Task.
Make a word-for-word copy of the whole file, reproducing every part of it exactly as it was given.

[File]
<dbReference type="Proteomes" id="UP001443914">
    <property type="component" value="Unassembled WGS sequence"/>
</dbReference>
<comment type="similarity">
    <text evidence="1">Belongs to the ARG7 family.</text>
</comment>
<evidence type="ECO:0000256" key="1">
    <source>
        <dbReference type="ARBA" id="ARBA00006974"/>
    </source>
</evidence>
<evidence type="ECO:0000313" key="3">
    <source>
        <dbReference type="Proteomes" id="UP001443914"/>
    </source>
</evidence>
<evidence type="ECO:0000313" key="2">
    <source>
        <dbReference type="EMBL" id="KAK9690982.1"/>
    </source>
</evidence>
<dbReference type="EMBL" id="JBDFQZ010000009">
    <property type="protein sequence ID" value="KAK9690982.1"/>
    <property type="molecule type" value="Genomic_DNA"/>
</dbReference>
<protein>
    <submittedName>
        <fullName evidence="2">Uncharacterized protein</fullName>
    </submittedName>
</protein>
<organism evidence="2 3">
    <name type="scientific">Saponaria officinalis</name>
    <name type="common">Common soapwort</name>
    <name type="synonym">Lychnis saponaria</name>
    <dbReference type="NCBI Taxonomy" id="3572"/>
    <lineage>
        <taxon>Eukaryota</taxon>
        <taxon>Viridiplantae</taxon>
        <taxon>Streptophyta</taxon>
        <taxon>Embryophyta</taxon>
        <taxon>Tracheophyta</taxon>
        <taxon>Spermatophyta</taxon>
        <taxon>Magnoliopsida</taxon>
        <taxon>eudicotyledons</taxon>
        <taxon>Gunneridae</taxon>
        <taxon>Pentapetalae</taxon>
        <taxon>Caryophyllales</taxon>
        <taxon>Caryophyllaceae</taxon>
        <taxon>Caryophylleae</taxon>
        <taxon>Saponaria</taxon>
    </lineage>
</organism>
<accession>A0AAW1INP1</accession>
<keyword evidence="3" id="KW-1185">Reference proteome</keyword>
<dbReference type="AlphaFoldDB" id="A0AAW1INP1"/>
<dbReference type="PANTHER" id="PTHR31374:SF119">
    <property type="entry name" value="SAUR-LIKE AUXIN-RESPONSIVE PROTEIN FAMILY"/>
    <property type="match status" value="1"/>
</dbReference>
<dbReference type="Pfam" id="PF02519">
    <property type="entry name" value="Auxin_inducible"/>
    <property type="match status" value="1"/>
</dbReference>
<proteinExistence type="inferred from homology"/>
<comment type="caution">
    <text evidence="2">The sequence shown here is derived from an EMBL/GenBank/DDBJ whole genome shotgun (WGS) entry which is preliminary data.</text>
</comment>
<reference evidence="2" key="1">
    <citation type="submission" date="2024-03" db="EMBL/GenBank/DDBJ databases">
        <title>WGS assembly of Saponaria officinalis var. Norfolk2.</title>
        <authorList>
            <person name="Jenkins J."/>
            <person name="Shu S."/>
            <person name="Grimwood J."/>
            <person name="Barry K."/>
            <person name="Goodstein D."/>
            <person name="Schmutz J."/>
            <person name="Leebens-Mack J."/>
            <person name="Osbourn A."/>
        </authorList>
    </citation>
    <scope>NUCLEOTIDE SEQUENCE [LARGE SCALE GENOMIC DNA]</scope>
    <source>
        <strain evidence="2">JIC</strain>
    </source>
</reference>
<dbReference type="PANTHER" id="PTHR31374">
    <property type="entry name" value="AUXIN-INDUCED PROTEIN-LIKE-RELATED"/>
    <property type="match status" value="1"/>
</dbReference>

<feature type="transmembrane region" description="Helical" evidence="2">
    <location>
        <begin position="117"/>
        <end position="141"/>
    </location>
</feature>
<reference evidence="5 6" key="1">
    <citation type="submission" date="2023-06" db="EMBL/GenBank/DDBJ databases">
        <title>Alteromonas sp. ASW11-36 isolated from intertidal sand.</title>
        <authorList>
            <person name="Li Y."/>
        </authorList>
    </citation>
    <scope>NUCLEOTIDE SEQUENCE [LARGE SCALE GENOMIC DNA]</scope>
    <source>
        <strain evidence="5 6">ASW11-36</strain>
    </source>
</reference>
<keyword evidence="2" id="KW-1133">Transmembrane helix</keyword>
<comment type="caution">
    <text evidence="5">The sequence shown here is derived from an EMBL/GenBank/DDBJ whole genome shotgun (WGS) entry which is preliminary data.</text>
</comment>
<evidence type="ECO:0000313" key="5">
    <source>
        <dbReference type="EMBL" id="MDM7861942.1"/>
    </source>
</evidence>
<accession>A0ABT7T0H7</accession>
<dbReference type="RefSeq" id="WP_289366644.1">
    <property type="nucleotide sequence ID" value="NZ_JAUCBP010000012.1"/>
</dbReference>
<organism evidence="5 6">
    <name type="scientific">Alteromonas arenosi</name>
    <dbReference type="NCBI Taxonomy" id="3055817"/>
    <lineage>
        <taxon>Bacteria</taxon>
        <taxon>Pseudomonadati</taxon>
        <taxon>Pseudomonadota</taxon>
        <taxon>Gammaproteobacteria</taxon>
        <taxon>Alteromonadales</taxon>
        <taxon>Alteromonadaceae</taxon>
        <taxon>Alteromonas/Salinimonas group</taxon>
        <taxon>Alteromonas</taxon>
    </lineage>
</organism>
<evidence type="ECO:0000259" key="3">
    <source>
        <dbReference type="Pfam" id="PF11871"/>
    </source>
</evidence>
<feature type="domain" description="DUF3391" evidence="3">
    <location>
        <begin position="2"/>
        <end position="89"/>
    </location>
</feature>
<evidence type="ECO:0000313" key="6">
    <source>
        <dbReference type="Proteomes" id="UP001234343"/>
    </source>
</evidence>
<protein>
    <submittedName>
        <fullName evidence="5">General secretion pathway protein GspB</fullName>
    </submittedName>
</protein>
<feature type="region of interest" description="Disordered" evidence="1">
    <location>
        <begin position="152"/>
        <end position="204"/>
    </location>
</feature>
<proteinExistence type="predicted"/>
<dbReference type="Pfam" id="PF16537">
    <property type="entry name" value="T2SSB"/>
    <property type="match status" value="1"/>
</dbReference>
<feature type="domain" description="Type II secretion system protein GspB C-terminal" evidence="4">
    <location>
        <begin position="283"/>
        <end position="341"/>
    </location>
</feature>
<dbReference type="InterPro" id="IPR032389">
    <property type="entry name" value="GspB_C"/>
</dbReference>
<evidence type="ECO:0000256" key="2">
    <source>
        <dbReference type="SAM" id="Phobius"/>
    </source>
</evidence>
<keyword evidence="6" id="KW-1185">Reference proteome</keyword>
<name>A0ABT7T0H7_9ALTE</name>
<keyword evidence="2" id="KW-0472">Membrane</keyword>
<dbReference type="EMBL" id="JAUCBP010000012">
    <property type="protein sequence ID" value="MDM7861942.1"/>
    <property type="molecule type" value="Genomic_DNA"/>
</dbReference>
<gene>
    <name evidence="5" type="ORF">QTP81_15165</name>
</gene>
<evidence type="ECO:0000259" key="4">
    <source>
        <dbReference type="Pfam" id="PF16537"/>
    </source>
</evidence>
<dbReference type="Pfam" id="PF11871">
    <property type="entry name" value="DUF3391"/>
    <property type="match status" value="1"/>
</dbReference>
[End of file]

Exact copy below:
<dbReference type="Proteomes" id="UP001443914">
    <property type="component" value="Unassembled WGS sequence"/>
</dbReference>
<comment type="similarity">
    <text evidence="1">Belongs to the ARG7 family.</text>
</comment>
<evidence type="ECO:0000256" key="1">
    <source>
        <dbReference type="ARBA" id="ARBA00006974"/>
    </source>
</evidence>
<evidence type="ECO:0000313" key="3">
    <source>
        <dbReference type="Proteomes" id="UP001443914"/>
    </source>
</evidence>
<evidence type="ECO:0000313" key="2">
    <source>
        <dbReference type="EMBL" id="KAK9690982.1"/>
    </source>
</evidence>
<dbReference type="EMBL" id="JBDFQZ010000009">
    <property type="protein sequence ID" value="KAK9690982.1"/>
    <property type="molecule type" value="Genomic_DNA"/>
</dbReference>
<protein>
    <submittedName>
        <fullName evidence="2">Uncharacterized protein</fullName>
    </submittedName>
</protein>
<organism evidence="2 3">
    <name type="scientific">Saponaria officinalis</name>
    <name type="common">Common soapwort</name>
    <name type="synonym">Lychnis saponaria</name>
    <dbReference type="NCBI Taxonomy" id="3572"/>
    <lineage>
        <taxon>Eukaryota</taxon>
        <taxon>Viridiplantae</taxon>
        <taxon>Streptophyta</taxon>
        <taxon>Embryophyta</taxon>
        <taxon>Tracheophyta</taxon>
        <taxon>Spermatophyta</taxon>
        <taxon>Magnoliopsida</taxon>
        <taxon>eudicotyledons</taxon>
        <taxon>Gunneridae</taxon>
        <taxon>Pentapetalae</taxon>
        <taxon>Caryophyllales</taxon>
        <taxon>Caryophyllaceae</taxon>
        <taxon>Caryophylleae</taxon>
        <taxon>Saponaria</taxon>
    </lineage>
</organism>
<accession>A0AAW1INP1</accession>
<keyword evidence="3" id="KW-1185">Reference proteome</keyword>
<dbReference type="AlphaFoldDB" id="A0AAW1INP1"/>
<dbReference type="PANTHER" id="PTHR31374:SF119">
    <property type="entry name" value="SAUR-LIKE AUXIN-RESPONSIVE PROTEIN FAMILY"/>
    <property type="match status" value="1"/>
</dbReference>
<dbReference type="Pfam" id="PF02519">
    <property type="entry name" value="Auxin_inducible"/>
    <property type="match status" value="1"/>
</dbReference>
<proteinExistence type="inferred from homology"/>
<comment type="caution">
    <text evidence="2">The sequence shown here is derived from an EMBL/GenBank/DDBJ whole genome shotgun (WGS) entry which is preliminary data.</text>
</comment>
<reference evidence="2" key="1">
    <citation type="submission" date="2024-03" db="EMBL/GenBank/DDBJ databases">
        <title>WGS assembly of Saponaria officinalis var. Norfolk2.</title>
        <authorList>
            <person name="Jenkins J."/>
            <person name="Shu S."/>
            <person name="Grimwood J."/>
            <person name="Barry K."/>
            <person name="Goodstein D."/>
            <person name="Schmutz J."/>
            <person name="Leebens-Mack J."/>
            <person name="Osbourn A."/>
        </authorList>
    </citation>
    <scope>NUCLEOTIDE SEQUENCE [LARGE SCALE GENOMIC DNA]</scope>
    <source>
        <strain evidence="2">JIC</strain>
    </source>
</reference>
<dbReference type="PANTHER" id="PTHR31374">
    <property type="entry name" value="AUXIN-INDUCED PROTEIN-LIKE-RELATED"/>
    <property type="match status" value="1"/>
</dbReference>

<feature type="transmembrane region" description="Helical" evidence="2">
    <location>
        <begin position="117"/>
        <end position="141"/>
    </location>
</feature>
<reference evidence="5 6" key="1">
    <citation type="submission" date="2023-06" db="EMBL/GenBank/DDBJ databases">
        <title>Alteromonas sp. ASW11-36 isolated from intertidal sand.</title>
        <authorList>
            <person name="Li Y."/>
        </authorList>
    </citation>
    <scope>NUCLEOTIDE SEQUENCE [LARGE SCALE GENOMIC DNA]</scope>
    <source>
        <strain evidence="5 6">ASW11-36</strain>
    </source>
</reference>
<keyword evidence="2" id="KW-1133">Transmembrane helix</keyword>
<comment type="caution">
    <text evidence="5">The sequence shown here is derived from an EMBL/GenBank/DDBJ whole genome shotgun (WGS) entry which is preliminary data.</text>
</comment>
<evidence type="ECO:0000313" key="5">
    <source>
        <dbReference type="EMBL" id="MDM7861942.1"/>
    </source>
</evidence>
<accession>A0ABT7T0H7</accession>
<dbReference type="RefSeq" id="WP_289366644.1">
    <property type="nucleotide sequence ID" value="NZ_JAUCBP010000012.1"/>
</dbReference>
<organism evidence="5 6">
    <name type="scientific">Alteromonas arenosi</name>
    <dbReference type="NCBI Taxonomy" id="3055817"/>
    <lineage>
        <taxon>Bacteria</taxon>
        <taxon>Pseudomonadati</taxon>
        <taxon>Pseudomonadota</taxon>
        <taxon>Gammaproteobacteria</taxon>
        <taxon>Alteromonadales</taxon>
        <taxon>Alteromonadaceae</taxon>
        <taxon>Alteromonas/Salinimonas group</taxon>
        <taxon>Alteromonas</taxon>
    </lineage>
</organism>
<evidence type="ECO:0000259" key="3">
    <source>
        <dbReference type="Pfam" id="PF11871"/>
    </source>
</evidence>
<feature type="domain" description="DUF3391" evidence="3">
    <location>
        <begin position="2"/>
        <end position="89"/>
    </location>
</feature>
<evidence type="ECO:0000313" key="6">
    <source>
        <dbReference type="Proteomes" id="UP001234343"/>
    </source>
</evidence>
<protein>
    <submittedName>
        <fullName evidence="5">General secretion pathway protein GspB</fullName>
    </submittedName>
</protein>
<feature type="region of interest" description="Disordered" evidence="1">
    <location>
        <begin position="152"/>
        <end position="204"/>
    </location>
</feature>
<proteinExistence type="predicted"/>
<dbReference type="Pfam" id="PF16537">
    <property type="entry name" value="T2SSB"/>
    <property type="match status" value="1"/>
</dbReference>
<feature type="domain" description="Type II secretion system protein GspB C-terminal" evidence="4">
    <location>
        <begin position="283"/>
        <end position="341"/>
    </location>
</feature>
<dbReference type="InterPro" id="IPR032389">
    <property type="entry name" value="GspB_C"/>
</dbReference>
<evidence type="ECO:0000256" key="2">
    <source>
        <dbReference type="SAM" id="Phobius"/>
    </source>
</evidence>
<keyword evidence="6" id="KW-1185">Reference proteome</keyword>
<name>A0ABT7T0H7_9ALTE</name>
<keyword evidence="2" id="KW-0472">Membrane</keyword>
<dbReference type="EMBL" id="JAUCBP010000012">
    <property type="protein sequence ID" value="MDM7861942.1"/>
    <property type="molecule type" value="Genomic_DNA"/>
</dbReference>
<gene>
    <name evidence="5" type="ORF">QTP81_15165</name>
</gene>
<evidence type="ECO:0000259" key="4">
    <source>
        <dbReference type="Pfam" id="PF16537"/>
    </source>
</evidence>
<dbReference type="Pfam" id="PF11871">
    <property type="entry name" value="DUF3391"/>
    <property type="match status" value="1"/>
</dbReference>